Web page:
AP featured image
Florida Gov. Ron DeSantis puts on his mask. (AP Photo/Wilfredo Lee)

 

Denial is not just a headline in the press

It has become laughably evident how the press is intent on using the recent surge in coronavirus cases as a political club. The news outlets are quick to point out the increases in areas where governors have opened up their states, but they are nearly silent on the matter of acknowledging the massive street protests that had to contribute. Recently, the LA Times struggled mightily to explain how its home state endured a growth in caseloads, wanting to blame barbeques and wedding ceremonies, and not thousands packed together in streets.

The state of Florida, and its Governor, Ron DeSantis in particular, has been a frequent target of the media scorn. This is because the state has had, on balance, a better-than-average success rate with cases and COVID-related deaths. Accusations of cooking the books or offsetting victims to other states have been a few of the charges made, attempts to explain a GOP governor having a better-than-Cuomo result with handling the pandemic.

Now, as the state, like many others, is seeing a rise in new cases the blame in the press is heaped on DeSantis opening things up too early — except for the collection of evidence and testimony showing the protests from last month appear to be a primary cause. A number of examples from the leaders in South Florida declare that the weeks of public activist gatherings have been a driving force behind the increased infection rates.

The Mayor of Miami-Dade, Carlos Jimenez had an interview this weekend with a local news station and the discussion moved to how local governments were dealing with the COVID response. Jimenez was asked if he felt the residents were taking the threat seriously. “Well, I think they are, but I think my residents also kind of let their guard down around late-May, early-June, and also some of the protests that we had here, I think contributed to it.”

Following that, the Mayor continued with that line of thought. “I think, obviously, the protests had a lot to do with it. We had, you know, thousands of young people together outside, a lot of them not wearing masks. And we know that when you’re – when you do that and you are talking and you are chanting, etc, that really spreads the virus.”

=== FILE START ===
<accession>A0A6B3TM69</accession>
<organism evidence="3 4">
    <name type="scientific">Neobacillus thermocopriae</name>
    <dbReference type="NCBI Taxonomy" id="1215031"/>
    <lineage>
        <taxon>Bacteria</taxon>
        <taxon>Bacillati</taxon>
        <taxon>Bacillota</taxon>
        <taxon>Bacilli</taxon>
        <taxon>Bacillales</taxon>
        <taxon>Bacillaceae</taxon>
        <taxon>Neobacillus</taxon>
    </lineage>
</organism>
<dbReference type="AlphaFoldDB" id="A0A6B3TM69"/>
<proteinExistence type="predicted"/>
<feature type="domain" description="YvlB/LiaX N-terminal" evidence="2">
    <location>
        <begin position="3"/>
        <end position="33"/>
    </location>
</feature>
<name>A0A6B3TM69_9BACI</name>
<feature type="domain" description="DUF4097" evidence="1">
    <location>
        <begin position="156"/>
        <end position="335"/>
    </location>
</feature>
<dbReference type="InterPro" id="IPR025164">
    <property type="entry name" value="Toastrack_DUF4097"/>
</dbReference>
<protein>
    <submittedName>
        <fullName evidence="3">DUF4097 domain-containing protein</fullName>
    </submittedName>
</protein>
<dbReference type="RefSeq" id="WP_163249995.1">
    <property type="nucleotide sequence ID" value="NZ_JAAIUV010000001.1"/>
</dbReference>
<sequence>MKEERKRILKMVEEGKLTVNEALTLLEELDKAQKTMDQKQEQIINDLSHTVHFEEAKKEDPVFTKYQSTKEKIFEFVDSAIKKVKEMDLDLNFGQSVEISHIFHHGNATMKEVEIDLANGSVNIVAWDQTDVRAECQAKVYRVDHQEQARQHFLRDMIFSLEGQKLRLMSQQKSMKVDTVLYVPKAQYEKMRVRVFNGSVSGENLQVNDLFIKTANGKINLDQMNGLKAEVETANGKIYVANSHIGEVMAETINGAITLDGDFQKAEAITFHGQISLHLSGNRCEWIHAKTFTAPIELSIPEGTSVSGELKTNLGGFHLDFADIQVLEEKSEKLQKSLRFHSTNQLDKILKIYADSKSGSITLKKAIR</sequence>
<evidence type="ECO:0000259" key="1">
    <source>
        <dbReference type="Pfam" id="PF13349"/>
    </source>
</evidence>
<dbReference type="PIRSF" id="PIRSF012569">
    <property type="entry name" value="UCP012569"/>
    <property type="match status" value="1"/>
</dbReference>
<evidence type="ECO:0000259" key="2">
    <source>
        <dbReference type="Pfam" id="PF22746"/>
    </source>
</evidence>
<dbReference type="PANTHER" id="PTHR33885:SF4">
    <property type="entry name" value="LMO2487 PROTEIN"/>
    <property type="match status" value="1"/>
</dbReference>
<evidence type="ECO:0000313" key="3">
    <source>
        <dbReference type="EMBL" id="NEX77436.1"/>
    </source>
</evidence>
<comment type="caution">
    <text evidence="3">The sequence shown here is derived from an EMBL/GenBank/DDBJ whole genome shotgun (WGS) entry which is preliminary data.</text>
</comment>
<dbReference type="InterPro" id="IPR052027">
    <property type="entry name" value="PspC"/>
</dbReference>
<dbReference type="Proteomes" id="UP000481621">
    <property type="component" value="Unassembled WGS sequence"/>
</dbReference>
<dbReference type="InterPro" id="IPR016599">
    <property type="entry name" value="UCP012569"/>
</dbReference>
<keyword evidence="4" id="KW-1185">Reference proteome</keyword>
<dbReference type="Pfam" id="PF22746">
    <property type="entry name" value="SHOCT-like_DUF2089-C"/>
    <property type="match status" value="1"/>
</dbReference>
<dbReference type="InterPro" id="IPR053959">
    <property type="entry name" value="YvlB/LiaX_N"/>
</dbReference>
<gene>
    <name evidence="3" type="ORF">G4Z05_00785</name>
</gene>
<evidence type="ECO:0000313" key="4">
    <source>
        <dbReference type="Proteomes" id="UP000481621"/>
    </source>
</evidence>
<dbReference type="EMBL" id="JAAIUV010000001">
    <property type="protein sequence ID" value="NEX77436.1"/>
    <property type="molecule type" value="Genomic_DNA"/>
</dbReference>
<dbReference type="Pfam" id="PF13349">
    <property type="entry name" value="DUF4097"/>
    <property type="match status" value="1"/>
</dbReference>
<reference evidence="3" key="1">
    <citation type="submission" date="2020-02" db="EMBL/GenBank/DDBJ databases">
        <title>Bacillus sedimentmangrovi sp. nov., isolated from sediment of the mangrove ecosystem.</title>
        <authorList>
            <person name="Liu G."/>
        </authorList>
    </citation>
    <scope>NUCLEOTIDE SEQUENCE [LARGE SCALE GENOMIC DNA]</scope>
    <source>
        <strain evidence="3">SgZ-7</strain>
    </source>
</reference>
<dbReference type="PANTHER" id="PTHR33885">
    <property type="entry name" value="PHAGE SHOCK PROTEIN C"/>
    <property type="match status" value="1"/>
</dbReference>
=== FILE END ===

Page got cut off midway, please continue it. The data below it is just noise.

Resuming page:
Uh oh, that is going to disrupt the narrative. He was only hinting at this, though — correct? He didn’t mean to say so stridently the protests were such a huge factor, right?  “So absolutely, the protests had something to do with it,” Gimenez reiterated.

Supporting this detail was Miami’s Chief of Police. At a recent press conference, Chief Jorge Colina detailed how 25 of his officers and department employees had tested positive for coronavirus at the end of May, a number that jumped higher by late last week. 

 “Last month, or perhaps less than a month ago, we had gotten down to where we had no employees in the police department sick with the virus.” Colina said. “Now I have 31 officers yet again who are COVID positive, I have 6 civilian employees who are COVID positive and I have 115 people quarantined right now because of COVID. Many of the officers that I have sick were part of those protest response teams. That’s not acceptable.”

Just to the north, in Broward County there was more evidence to be seen that the BLM protests have become an incubator for the spread of the virus. A number of the protests had taken place in various sections of the county, and reports have come out that some involved are prominent political names. Fellow local writer Tom Laudner covered how not one but two local leaders have tested positive for the virus.

At his Red Broward website, Laudner details how state Representative Shevrin Jones and state congressional candidate for House District-95 Jasmen Rodgers-Shaw announced they had tested positive within a day of each other. Both were seen at a number of rallies across the county, protesting with local Black Lives Matter organizers as well as Juneteenth gatherings. They have posted numerous pictures where both figures are seen in crowds and without masks.

What becomes evident here is that as the coronavirus cases swell, we can see also what is mounting are the cases of media delusion.

Brad Slager
Covering politics, as well as the business side of Show Business. Expert in fine bourbons, good cigars, competent hockey teams, and horrible movies.

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